Yes, definitely. :) Why two girls and a boy and not two boys and a girl? Because I felt more confident about writing a story that would appeal to all girls, and also to boys of that age that read, than about writing a story that would appeal to all boys. Apparently, it is a smart move, because I have been told recently that statistics show that when children are between 8 and 10, there are many more girls reading than boys. But I didn't know that when I was writing it.

When do you plan to release the other books in the Taranauts series? Do you have any other books in the pipeline apart from the Taranauts?

The second book -The Riddle of the Lustr Sapphires - will be out late Feb - early March. The next one 'The Secret of the Sparkl Amethysts' in mid- to late-June, and so on. No, I have no other books in the pipeline right now - the Taranauts are very demanding mithyakins and they take up all my dings and mind-space!

Who are you personal favourite authors and what is the latest interesting book that you've read.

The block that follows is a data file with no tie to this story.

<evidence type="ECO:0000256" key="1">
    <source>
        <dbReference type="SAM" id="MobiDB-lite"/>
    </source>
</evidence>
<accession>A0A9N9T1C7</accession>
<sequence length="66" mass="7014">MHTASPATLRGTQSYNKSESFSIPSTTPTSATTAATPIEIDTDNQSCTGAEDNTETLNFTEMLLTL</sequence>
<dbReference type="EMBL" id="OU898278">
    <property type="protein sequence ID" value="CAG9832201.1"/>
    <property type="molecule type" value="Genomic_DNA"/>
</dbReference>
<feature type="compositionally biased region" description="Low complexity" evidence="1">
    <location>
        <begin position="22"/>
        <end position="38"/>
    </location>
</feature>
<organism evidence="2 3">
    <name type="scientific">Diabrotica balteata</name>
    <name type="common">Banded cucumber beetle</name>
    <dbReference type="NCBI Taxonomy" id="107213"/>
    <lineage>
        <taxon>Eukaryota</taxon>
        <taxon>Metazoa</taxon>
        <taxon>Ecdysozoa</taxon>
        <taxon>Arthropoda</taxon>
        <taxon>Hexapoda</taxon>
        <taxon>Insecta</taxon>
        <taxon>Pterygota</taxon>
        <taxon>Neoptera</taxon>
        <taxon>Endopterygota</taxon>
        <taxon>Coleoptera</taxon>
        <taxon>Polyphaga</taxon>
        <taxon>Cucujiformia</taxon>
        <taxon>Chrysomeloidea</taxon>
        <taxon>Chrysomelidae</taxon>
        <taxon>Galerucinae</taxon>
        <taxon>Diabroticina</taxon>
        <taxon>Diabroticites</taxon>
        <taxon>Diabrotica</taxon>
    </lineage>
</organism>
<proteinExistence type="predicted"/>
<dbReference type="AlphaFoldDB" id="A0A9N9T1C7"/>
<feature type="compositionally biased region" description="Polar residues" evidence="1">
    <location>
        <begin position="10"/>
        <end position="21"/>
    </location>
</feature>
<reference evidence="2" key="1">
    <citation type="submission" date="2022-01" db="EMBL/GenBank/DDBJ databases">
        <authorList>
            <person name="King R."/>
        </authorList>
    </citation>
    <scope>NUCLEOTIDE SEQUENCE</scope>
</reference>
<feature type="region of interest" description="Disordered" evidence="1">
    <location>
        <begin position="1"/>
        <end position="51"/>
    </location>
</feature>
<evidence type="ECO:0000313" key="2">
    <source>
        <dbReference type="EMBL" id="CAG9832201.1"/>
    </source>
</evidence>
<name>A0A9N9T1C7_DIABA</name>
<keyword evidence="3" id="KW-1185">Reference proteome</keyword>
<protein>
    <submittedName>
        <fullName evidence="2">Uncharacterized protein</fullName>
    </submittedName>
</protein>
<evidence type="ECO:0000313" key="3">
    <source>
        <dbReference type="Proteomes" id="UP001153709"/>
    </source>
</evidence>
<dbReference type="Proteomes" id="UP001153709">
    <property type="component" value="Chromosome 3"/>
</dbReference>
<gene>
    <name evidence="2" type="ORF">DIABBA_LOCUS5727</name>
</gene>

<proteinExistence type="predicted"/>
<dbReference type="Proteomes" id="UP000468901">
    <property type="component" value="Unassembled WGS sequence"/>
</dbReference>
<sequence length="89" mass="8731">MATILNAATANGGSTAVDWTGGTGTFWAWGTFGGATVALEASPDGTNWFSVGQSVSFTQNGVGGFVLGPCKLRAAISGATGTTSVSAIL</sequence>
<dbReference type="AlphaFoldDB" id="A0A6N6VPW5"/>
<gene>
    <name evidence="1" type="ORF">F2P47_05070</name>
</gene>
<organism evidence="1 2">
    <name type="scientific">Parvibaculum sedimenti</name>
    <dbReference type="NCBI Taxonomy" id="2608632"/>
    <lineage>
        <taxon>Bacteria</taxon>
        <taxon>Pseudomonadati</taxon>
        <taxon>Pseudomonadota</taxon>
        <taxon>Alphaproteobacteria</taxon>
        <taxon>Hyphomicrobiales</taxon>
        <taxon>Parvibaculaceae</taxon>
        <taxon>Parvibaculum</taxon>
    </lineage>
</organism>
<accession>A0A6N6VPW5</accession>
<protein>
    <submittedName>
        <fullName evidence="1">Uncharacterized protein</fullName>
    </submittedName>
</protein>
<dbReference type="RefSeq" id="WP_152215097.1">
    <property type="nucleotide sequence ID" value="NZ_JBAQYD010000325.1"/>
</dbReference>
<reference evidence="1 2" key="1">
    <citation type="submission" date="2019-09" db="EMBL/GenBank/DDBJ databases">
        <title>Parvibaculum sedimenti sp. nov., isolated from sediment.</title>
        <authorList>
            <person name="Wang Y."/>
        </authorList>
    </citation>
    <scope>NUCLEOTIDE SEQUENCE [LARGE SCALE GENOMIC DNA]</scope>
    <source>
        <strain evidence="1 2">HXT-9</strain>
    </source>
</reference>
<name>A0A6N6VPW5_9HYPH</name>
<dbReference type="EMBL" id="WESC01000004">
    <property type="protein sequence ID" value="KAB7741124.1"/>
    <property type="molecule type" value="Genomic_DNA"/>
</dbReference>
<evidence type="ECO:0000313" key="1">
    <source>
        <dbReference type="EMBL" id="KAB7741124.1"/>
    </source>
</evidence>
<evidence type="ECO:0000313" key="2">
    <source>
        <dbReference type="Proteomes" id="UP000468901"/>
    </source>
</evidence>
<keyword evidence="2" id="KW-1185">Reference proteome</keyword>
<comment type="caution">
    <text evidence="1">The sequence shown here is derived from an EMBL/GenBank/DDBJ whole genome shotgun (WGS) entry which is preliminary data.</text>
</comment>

Like it says in my little bio in the book, I read more children's books than adult books. Among children's authors, Dr Seuss (who I incidentally never knew as a child - I was only introduced to him a few years ago, when my kids were young - he's one of the greatest), Enid Blyton (yes, she is not so popular now, but her books and the worlds she created lit up my entire childhood), J K Rowling (what a compelling storyteller!), Roddy Doyle, Terry Deary (brilliant example of writing history and science in fun, engaging ways), Judy Blume, Louis Sachar...

Where short stories for children are concerned, I have several Indian favourites - Sigrun Srivastava (every story was guaranteed to make me choke up and learn something - tolerance, not judging a book by its cover...), Subhadra Sen Gupta (engaging, entertaining, and beautifully told historical fiction), Monisha Mukundan (her book of recipes for children 'My Mother the Sandwich Maker' is one of my favourites), Geeta Dharmarajan, Vijaya Ghose, and so many others.

I just finished the first book of the Young Bond series, called Silverfin, by Charlie Higson. It chronicles the adventures of James Bond when he was a lad at Eton. It is a very 'boy' book, full of action and adventure - I thoroughly, thoroughly enjoyed it. Could not put it down from start to finish.